Cover image from the Comedy Kapow Facebook page


Last night I strolled up the street to see the latest installment of Comedy Kapow at 120 Diner. My friend Amy was one of the comics, and she killed it as usual. There were a few others I found really good as well, especially Jimmer Lowe and the two hosts, Amish Patel and Ernie Vicente. It was nice to see a few of my old colleagues there too.

Weirdest moment of the night: seeing Globe and Mail sports reporter David Shoalts walk on stage and do a set. Was not expecting that.

"I enjoy being around cookies. I like their energy. Did I steal your cookies? No."

Our friends MLK asked us last week if we’d like to join them for M’s birthday celebration. “Of course,” we said. “Where?” Turns out the birthday boy wanted wings, so we suggested the Crown & Dragon, a pub in our old neighbourhood famous for their wings. We met there last night, along with CBGB and some friends of MLK’s.

We knew they’d have generic beer and great wings, and that we’d have lots of laughs. What we (or, at least, I) didn’t know was that Saturdays at the Crown & Dragon are standup comedy night. And the mic was directly next to our table, in a…um, storage nook. Auspicious!

So we did wolf down many, many wings (14 pounds all told, I believe) and a bunch of meh beer, and we did have some laughs…though it looked shaky at first. No disrespect to the first couple of comics, but it was a little painful. But then it got better, and the host (who was quite funny) kept things moving and kept our party’s heckler in line. Some of the comics who came on later were very strong, especially Arthur Simeon and K. Trevor Wilson, who did a longer set to close out the evening. Wilson delivered what was, to me, one of the two funniest lines of the night: “It will be a thrust-kick of respect.” That won’t make a lot of sense out of context but it was damned funny. The other top line for me was delivered by Ryan Horwood, one of the pub’s very over-tired waiters who did a set but didn’t get too many laughs…and the awkward silences after his jokes led him to describe himself as “like, a big condor of weird.” That got a spit-take out of me.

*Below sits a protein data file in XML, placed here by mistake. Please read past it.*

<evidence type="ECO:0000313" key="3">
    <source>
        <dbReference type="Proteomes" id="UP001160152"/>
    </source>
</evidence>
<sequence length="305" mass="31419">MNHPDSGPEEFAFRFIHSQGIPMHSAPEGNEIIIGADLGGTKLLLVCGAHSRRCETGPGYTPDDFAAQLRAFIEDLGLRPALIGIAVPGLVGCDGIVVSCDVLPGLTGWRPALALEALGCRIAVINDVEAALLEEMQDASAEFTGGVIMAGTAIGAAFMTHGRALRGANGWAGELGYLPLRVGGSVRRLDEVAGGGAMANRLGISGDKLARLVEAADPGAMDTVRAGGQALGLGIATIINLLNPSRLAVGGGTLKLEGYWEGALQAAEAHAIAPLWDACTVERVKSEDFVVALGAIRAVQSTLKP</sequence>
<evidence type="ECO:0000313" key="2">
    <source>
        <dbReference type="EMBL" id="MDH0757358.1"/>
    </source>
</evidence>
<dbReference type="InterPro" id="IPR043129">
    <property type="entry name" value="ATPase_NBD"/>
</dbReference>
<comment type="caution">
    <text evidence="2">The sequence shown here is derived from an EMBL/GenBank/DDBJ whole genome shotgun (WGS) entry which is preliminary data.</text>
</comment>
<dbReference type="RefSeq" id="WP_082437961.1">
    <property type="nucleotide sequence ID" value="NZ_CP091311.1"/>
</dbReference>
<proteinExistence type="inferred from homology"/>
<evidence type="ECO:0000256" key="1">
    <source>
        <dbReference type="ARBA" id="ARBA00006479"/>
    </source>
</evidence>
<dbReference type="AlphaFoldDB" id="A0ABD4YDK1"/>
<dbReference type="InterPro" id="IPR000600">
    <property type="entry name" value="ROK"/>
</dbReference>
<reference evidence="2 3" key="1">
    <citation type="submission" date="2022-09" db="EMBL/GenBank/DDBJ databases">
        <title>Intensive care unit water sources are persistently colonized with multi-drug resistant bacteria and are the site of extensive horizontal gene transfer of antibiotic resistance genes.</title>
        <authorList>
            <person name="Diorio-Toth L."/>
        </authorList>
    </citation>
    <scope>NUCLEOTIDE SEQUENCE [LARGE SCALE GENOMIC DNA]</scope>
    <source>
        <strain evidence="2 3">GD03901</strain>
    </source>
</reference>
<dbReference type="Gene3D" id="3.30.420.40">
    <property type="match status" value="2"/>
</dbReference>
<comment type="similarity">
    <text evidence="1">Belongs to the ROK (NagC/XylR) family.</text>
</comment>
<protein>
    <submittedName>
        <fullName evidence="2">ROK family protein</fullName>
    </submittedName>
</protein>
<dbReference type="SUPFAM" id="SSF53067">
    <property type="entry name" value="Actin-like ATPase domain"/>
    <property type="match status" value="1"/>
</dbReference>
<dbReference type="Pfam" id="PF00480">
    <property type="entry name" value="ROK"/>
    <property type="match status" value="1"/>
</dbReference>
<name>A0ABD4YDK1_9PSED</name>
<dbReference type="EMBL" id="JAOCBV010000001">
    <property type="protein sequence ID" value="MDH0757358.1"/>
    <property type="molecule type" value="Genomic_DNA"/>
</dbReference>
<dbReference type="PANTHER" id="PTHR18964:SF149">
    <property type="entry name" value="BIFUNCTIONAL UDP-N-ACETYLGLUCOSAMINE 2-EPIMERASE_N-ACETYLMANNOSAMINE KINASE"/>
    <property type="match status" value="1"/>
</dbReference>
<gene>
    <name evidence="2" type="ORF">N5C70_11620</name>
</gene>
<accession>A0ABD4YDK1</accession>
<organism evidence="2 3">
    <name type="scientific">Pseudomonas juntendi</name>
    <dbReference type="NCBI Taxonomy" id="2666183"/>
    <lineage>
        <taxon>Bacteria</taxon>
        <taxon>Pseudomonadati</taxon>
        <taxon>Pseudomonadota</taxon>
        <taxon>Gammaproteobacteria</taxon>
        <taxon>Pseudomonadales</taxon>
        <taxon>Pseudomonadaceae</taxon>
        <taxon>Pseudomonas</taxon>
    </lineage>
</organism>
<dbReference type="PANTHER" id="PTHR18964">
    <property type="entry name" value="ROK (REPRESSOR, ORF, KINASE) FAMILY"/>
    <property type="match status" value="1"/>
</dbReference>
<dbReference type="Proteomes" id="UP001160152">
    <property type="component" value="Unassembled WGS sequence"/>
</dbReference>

Since one of the other comics (Becky Bays) was celebrating her birthday that night, at the end of the show they called Becky, Matt and some other comic whose name escapes me up to the mic where we sang Happy Birthday to them, and then all shared birthday cake. It was a nice little night. It was like serendipity, but with frosting. Four of our group left shortly after that, but MLK joined Nellie and I for one last pint so that we could introduce them to the Rebel House. We sat at the bar; M and I chatted about business strategy and east-coast life (as we often do), and who the hell knows what Nellie and L carried on about. We finished our pints and walked into the snow, wishing M the happiest of birthdays.

Cheers, buddy.